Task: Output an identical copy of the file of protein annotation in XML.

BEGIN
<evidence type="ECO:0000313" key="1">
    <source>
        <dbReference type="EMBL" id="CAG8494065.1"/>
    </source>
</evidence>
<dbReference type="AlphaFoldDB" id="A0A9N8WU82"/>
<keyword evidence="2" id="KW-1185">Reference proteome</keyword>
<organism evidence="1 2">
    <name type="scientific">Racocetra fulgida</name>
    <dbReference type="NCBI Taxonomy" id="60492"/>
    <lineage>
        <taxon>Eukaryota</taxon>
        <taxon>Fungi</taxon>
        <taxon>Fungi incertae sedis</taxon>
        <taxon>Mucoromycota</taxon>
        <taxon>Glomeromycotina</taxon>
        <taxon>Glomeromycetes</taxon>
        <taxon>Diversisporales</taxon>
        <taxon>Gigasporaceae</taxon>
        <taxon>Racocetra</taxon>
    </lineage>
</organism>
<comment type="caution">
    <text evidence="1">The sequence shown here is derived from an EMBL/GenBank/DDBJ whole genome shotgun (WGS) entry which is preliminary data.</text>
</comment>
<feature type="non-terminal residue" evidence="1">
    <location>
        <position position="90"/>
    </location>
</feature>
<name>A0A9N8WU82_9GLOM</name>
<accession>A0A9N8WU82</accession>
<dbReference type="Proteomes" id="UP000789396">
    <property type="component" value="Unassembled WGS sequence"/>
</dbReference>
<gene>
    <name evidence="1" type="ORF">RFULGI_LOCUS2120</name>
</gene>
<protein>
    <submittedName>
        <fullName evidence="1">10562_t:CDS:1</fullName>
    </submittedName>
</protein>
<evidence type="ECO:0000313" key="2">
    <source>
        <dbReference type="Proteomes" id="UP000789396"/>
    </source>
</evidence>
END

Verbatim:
<evidence type="ECO:0000313" key="1">
    <source>
        <dbReference type="EMBL" id="CAG8494065.1"/>
    </source>
</evidence>
<dbReference type="AlphaFoldDB" id="A0A9N8WU82"/>
<keyword evidence="2" id="KW-1185">Reference proteome</keyword>
<organism evidence="1 2">
    <name type="scientific">Racocetra fulgida</name>
    <dbReference type="NCBI Taxonomy" id="60492"/>
    <lineage>
        <taxon>Eukaryota</taxon>
        <taxon>Fungi</taxon>
        <taxon>Fungi incertae sedis</taxon>
        <taxon>Mucoromycota</taxon>
        <taxon>Glomeromycotina</taxon>
        <taxon>Glomeromycetes</taxon>
        <taxon>Diversisporales</taxon>
        <taxon>Gigasporaceae</taxon>
        <taxon>Racocetra</taxon>
    </lineage>
</organism>
<comment type="caution">
    <text evidence="1">The sequence shown here is derived from an EMBL/GenBank/DDBJ whole genome shotgun (WGS) entry which is preliminary data.</text>
</comment>
<feature type="non-terminal residue" evidence="1">
    <location>
        <position position="90"/>
    </location>
</feature>
<name>A0A9N8WU82_9GLOM</name>
<accession>A0A9N8WU82</accession>
<dbReference type="Proteomes" id="UP000789396">
    <property type="component" value="Unassembled WGS sequence"/>
</dbReference>
<gene>
    <name evidence="1" type="ORF">RFULGI_LOCUS2120</name>
</gene>
<protein>
    <submittedName>
        <fullName evidence="1">10562_t:CDS:1</fullName>
    </submittedName>
</protein>
<evidence type="ECO:0000313" key="2">
    <source>
        <dbReference type="Proteomes" id="UP000789396"/>
    </source>
</evidence>